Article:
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2007 Festival Short Films (March 30 - April 1)

Jacques Chirac

French directors Karl Zéro and Michel Royer present this U.S. premiere of Dans la peau de Jacques Chirac

directors Karl Zéro and Michel Royer  screenwriters Karl Zéro and Michel Royer  producers Yves Darondeau, Christophe Lioud and Emmanuel Priou starring Jacques Chirac, Dider Gustin (voice) running time 90 min general audience


The unauthorized biography. A funny-mentary. An homage to the greatest French actor: Jacques Chirac, president of France. Since 1967, Jacques Chirac has appeared every day on television: millions of hours of automatic gestures, jerky speeches and feverish cavalcades. What if, in this crucial period of his life and term of office, he had decided to disclose it all, to restore the truth? Being Jacques Chirac aims to do just so. Karl Zéro and Michel Royer explored these 40 years of footage and have made the president explain the meaning of this inexhaustible quest for power. When truth is stranger than fiction.

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jacques chirac

« Une œuvre malicieuse et passionnante »
– Thierry Cheze, Studio Magazine    

« Un faux autoportrait absolument irrésistible. (...) On peut hurler de colère devant ces dérives de la démocratie, choisissons d'en hurler de rire.  »
– Grégory Alexandre, Rolling Stone

AccueilCongratulations to the team of the film Dans la peau de Jacques Chirac for its 2007 César nomination for Best Documentary.

Karl Zéro

2004 Les Dalton by Philippe Haïm
2003 Le Furet by Jean-Pierre Mocky
2003 Le Contre Journal (TV series)
2003 60 jours, 60 nuits (TV series)
2002 Le Journal des bonnes nouvelles (TV series)
2000 Les Misérables (TV) by Josée Dayan
1997 Le Jour et la nuit by Bernard-Henri Lévy
1996 Le Vrai Journal (TV series)
1993 Le Tronc

Michel Royer

2006 A la recherche de la folle perdue
1997 Le Don de Yussuf by Ralph Seiler

Jacques Chirac

2002 Reelected President of the Republic of France (in 2nd round of polling) with 82.21 percent of votes cast versus 17.79 percent of votes cast for Jean-Marie Le Pen
1995 Elected president of the Republic of France (in 2nd round of polling) with 52.64 percent
1986 Prime minister (“Cohabitation” period)
1977 Elected mayor of Paris
1976 Elected president of the Rally for the Republic
1974 Appointed prime minister
1974 Minister of the interior
1967 State secretary for social affairs, with responsibility for employment problems
1967 Deputy for the Corrèze department
1957 ENA - National School of Administration


Interview with Karl Zéro (director)

How did you come up with the idea of the film?
Michel Royer had been discussing it for years. He’d worked with me on our show at Canal+, “Le Vrai Journal,” and each week he would find some funny archives, relating to our political guest on the show. He has this incredible talent for spotting those little nuggets. Jacques Chirac, who as the president of the Republic of France, doesn’t often attend such shows therefore Michel had done a piece on unemployment seen through the eyes of Chirac. It was hilarious. It was on that day that we started to fool around with the idea of a film, which would be a comedy and also a movie, not political, but about politics.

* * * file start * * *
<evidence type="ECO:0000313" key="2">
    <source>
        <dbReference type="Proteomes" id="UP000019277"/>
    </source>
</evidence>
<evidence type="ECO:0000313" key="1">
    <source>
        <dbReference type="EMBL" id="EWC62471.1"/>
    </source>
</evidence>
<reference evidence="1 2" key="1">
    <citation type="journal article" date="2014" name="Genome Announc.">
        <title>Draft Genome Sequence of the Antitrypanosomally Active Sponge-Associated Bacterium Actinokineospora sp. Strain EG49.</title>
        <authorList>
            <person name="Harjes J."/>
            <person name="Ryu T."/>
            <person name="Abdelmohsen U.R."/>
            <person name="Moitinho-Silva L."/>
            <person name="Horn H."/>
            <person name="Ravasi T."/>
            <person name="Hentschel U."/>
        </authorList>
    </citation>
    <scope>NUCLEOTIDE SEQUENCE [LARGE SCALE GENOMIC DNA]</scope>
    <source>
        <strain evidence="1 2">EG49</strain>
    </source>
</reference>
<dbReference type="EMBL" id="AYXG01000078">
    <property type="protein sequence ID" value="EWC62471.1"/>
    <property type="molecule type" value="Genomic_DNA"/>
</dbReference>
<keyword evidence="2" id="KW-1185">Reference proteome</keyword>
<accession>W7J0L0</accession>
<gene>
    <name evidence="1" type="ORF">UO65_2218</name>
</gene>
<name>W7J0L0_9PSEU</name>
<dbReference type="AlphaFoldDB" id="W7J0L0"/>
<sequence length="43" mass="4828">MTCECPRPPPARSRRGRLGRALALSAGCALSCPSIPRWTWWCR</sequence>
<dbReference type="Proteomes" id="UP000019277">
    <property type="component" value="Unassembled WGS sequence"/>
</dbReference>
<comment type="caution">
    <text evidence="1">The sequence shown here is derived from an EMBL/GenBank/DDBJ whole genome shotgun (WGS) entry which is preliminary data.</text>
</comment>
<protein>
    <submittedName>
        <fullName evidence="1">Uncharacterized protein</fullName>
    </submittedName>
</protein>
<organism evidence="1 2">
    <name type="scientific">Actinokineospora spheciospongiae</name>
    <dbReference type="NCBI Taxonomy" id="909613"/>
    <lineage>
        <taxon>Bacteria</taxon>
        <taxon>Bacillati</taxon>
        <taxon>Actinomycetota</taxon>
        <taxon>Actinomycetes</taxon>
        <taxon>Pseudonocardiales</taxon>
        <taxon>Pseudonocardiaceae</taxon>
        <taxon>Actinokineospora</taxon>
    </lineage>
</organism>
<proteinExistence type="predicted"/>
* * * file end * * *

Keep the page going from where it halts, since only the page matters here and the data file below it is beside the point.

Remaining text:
Do you feel close to the work of Michael Moore on Bush? Is it a model for you?
No, he’s a friend. A long time before Fahrenheit 9/11 or Bowling for Colombine, when he had his TV show “TV Nation” in the U.S., I invited him a couple of times to our set at “Le Vrai Journal.” His film on Bush came in the middle of his reelection campaign in 2004; the film was propaganda against Bush’s reelection. A bit like Moretti did recently with Berlusconi. We know that Chirac won’t run for a third term (unless he feels rejuvenated by Being Jacques Chirac!) and we didn’t want to do a shoot-them-up type of movie. The simple fact of telling the story with his voice, with his way of thinking, of imagining how he could defend himself in private, creates a distance from a very tough type of criticism, more like the Moore approach. We’ve made an autobiography, though unauthorized, which is bound to create controversy. But it’s still an autobiography. What we are looking for is to enable a form of debate with the audience — who are first and foremost citizens — on the role that this man had, and still has, on what it really implies to be a politician, a President, and on the very strong influence he’s had on French society, on the crisis that this country has been in, which, to us, seems like the result of the last 40 political years … It’s a movie without any form of violence, without gunshots, but with a lot of dead bodies.





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